1. Packing for the basics
There’s what’s called “the 10 essentials.” This is a list of 10 items you should have in your pack in case of emergency. These are: navigation, sun protection, insulation, illumination, first-aid, fire starters, repair kits, nutrition, hydration and emergency shelter. To these, let us also add extra peanut-butter-and-jelly sandwiches, their favorite toy elephant, crayons, paper, whistle, stuffed bear, diapers, three changes of clothes for each child, a backpack carrier for the kid who can’t walk so far yet, candy, princess-themed water bottles, goldfish crackers and toy cars. Be sure to leave room in your pack for rocks they hand you because they’re convinced they are gold or fossils (I leave the rocks where they came from on the return trip), trash from their snacks, trash from other hikers and dirty diapers.
Remember the essentials.

2. Wilderness know-how
We live in Ontario Canada; there is lots of poison ivy. So it’s important to teach them not to touch strange plants, and also not to put leaves in their mouths. Also, don’t put rocks in your mouth. Don’t put ants in your mouth. Don’t put — what is that thing? Dear God what is that? Spit it out — don’t put ANYTHING in your mouths, OK? OK!
Also, skunks and porcupines do not want you touching them, and if they let you touch them, you don’t want to.
Wilderness know-how is important.

3. The circle of life
“Hey look – a heron! See it dive to the lake and — oh dear. No no, it’s OK, don’t cry. That heron is just taking his fishy friend for a ride, so fishy can look around. Now he’s taking him to the top of a tree… and… ripping his head off with his beak. Wow, look at the blood. That’s his way of saying hi to the fishy.
The circle of life.

4. Hydration
Proper hydration is important at home and on the trail. I don’t feel comfortable hiking without a full camelbak, and my kids need matching water bottles. I probably won’t drink a full camelbak on a three-mile dayhike, but that excess is good because one or both kids will figure out how to unscrew the top of their water bottle and dump its contents on the trail within the first four minutes of the hike. Then while they’re playing in the mud, they’ll get thirsty and demand more to drink. This is where you refill their bottles with your camelbak. Then when they see the camelbak in use, they only want to drink out of it, forget their bottles. It’s more fun to suck from the tubing of a camelbak and then spit the mouthful of water on their sister, eventually leaving you with none.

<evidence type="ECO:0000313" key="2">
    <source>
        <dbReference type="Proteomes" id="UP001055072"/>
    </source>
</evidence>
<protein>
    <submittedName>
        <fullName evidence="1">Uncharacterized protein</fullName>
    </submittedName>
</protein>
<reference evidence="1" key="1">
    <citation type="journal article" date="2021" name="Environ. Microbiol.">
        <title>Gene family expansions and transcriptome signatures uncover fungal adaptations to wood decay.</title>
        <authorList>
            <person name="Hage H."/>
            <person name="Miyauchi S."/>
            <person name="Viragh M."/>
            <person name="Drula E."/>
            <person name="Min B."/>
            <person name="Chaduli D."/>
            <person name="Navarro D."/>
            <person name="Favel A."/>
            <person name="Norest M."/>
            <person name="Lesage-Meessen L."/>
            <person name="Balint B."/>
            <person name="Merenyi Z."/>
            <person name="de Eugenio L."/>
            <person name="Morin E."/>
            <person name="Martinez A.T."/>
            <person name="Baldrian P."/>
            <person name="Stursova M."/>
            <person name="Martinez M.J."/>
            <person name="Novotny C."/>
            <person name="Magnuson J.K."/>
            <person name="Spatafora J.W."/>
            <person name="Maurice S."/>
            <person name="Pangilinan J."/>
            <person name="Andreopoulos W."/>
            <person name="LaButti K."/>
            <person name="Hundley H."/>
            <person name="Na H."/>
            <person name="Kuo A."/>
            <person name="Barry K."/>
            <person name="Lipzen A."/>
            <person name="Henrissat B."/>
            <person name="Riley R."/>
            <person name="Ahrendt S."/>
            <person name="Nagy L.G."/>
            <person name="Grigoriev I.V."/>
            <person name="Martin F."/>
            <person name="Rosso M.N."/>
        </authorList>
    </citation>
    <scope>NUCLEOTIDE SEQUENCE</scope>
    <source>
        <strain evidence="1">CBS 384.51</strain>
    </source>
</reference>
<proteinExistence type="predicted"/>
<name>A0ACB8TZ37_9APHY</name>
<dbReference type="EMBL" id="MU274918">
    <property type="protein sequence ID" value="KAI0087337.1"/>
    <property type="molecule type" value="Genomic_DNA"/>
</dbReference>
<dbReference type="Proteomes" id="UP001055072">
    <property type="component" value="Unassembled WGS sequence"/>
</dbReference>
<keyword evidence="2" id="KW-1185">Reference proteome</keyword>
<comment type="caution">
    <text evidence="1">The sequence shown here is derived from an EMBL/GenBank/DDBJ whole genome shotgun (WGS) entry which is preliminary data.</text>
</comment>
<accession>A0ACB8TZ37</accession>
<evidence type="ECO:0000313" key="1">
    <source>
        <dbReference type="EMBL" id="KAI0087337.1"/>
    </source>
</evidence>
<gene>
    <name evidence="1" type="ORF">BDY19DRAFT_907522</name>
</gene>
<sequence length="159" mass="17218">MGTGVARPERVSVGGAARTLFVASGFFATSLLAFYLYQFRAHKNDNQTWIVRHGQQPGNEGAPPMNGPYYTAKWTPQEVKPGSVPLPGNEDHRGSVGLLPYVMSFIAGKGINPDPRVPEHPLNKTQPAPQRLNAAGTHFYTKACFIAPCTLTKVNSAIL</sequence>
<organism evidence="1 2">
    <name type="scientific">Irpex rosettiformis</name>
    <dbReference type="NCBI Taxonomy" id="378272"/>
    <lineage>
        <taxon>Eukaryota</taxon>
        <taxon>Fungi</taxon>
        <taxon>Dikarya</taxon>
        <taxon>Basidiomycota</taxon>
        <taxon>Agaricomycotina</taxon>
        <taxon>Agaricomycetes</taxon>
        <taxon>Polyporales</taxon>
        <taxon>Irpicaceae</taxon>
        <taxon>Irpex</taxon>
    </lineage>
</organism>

Proper hydration is important.

5. Pace is key
Hiking with children can force a parent to adopt a zen-like attitude. This may be because a toddler is only interested in the here and now. They don’t care about making “good time” on the way to a destination, “feeling the burn,” or even reaching that destination. They care more about getting on their bellies, touching a rock and watching ants march back and forth. They care more to stop and lay on the ground and run dirt through their fingers, then turn over onto their back and watch the clouds and circling hawks. And also you better stop and climb every rock you can, and practice jumping off it over and over. If you face plant, that’s OK — there’s probably a pretty pebble right in front of you. Better pick it up, turn it over and over, decide it’s a fishy fossil and tell mommy all about the backstory to the fossil. OK, time to get up and walk to the other side of the trail. There’s a ladybug there. Go say hi.
Pace is key.

And that is how kids end up teaching you how to hike.